Additive manufacturing has long offered the advantages of quickly printing spare parts and of rapid tooling — inexpensively creating a mold that can be used in a conventional molding process. This method bypasses the considerable expense and time involved in designing and building a mold by traditional means.
An additive manufacturing company has improved on that scenario by developing a free augmented reality tool that enables engineers to get an instant “massless” prototype of their design in their physical workspace. PolySpectra, a Berkeley, CA–based additive manufacturing startup, refers to this as “massless prototyping through augmented reality.”
“Our ‘massless mission’ is to reduce global energy usage by 25% by the year 2050, leveraging distributed digital manufacturing,” Raymond Weitekamp, founder of polySpectra, told PlasticsToday. “PolySpectra AR is a very tiny first step in that direction: Instead of wasting energy and money printing prototypes, our users can instantly preview their designs for free. This alone is not going to stop climate change. However, in the same way that it is now completely commonplace to question whether or not a commute to a physical office is necessary (for a given type of work), we hope to inspire engineers to question whether a physical prototype is necessary in the earliest stages of product design.”
Augmented reality puts polySpectra on the leading edge of additive manufacturing, he added.
“We are not aware of any other additive manufacturing companies that are offering ‘massless prototyping’ as part of their workflow,” Weitekamp told PlasticsToday. “In many ways, it is directly competitive with traditional 3D printing of ‘look like’ prototypes, because augmented reality now can provide that 3D visual preview instantly for free. We anticipate that AR will begin to become a bigger part of CAD modeling workflows as the technology matures.”
Massless prototyping through augmented reality has few barriers to its use. “The tool is free and the augmented reality feature works in the native browsers of over three billion Android and iOS smartphones and tablets,” said Weitekamp. “We have built a QR code hand-off, so that our users can take their CAD files from their computer and seamlessly load them in AR on their phone or tablet. Most people who have a smartphone or tablet less than six years old will be able to use polySpectra AR immediately, without the need to sign up or download anything.”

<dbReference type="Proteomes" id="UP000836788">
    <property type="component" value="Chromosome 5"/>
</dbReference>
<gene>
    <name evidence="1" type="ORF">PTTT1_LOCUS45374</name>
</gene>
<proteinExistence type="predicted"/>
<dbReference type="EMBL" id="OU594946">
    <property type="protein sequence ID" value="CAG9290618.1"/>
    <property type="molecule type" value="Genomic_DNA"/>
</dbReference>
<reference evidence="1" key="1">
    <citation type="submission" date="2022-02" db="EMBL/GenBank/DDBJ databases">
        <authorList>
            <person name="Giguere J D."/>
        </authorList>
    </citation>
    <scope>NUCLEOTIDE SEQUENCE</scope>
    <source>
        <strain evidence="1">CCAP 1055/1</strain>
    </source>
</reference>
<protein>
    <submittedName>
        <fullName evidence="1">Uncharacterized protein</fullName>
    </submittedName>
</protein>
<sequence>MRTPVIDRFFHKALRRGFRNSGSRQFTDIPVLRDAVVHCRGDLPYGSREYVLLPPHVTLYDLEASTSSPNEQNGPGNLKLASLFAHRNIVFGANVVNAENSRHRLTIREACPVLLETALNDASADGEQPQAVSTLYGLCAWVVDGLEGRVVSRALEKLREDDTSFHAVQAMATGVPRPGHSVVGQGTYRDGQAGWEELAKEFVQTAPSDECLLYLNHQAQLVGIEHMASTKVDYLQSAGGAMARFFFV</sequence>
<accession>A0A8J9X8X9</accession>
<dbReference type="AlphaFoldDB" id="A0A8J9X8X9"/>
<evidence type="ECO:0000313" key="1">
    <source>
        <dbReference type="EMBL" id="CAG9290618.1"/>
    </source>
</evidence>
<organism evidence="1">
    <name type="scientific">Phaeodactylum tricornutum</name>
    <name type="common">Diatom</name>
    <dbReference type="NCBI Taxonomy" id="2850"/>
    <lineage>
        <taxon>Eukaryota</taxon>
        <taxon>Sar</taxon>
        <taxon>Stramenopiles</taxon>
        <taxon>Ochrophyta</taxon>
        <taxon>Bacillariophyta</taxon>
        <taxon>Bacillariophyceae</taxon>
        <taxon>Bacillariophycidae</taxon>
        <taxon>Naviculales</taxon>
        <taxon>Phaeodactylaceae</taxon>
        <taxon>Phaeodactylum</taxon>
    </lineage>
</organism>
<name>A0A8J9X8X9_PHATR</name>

Rugged, lightweight polymer suited for medical, aerospace applications
Weitekamp, who has a doctorate from the California Institute of Technology, where he investigated new ways of fabricating materials, was recognized on the Forbes magazine list of “30 under 30” in 2017.
That path led to his founding of polySpectra and the development of a lightweight yet rugged material for additive manufacturing that can be used in medical and aerospace applications.
“PolySpectra invented cyclic olefin resin (COR), which is our family of high-performance photopolymers,” Weitekamp told PlasticsToday. “This polymer is not available elsewhere. In terms of the mechanical properties, the closest well-known analogs are COP, COC, and pDCPD.
“Fortune 500 companies are using our cyclic olefin resins to create high-performance, lightweight, low-CO2 products,” said Weitekamp. “Our additive manufacturing process uses about 50-times less energy than an injection molding process. Additionally, the parts can be designed using strategies such as ‘topology optimization’ to minimize the carbon footprint while maintaining the necessary safety and performance criteria of the component.”
PolySpectra garners $3-million grant to develop automotive tooling
PolySpectra also is involved in rapid tooling.
The company just received a $3-million grant from the US Department of Energy to create highly durable new additive tooling to help the domestic auto industry streamline its supply chains, lower its carbon footprint, and reshore manufacturing operations, said Weitekamp.
This helps durable goods manufacturers design their parts for additive manufacturing from the outset.
“This is very rare to find today, in part because most additive manufacturing materials are not reliable,” said Weitekamp. “The benefits of this approach are the ‘virtual warehouse,’ where geographically distributed 3D printers can print parts exactly when and where they are needed. In addition to dramatically simplifying the supply chain, this would dramatically reduce the overall carbon footprint of durable goods manufacturing.”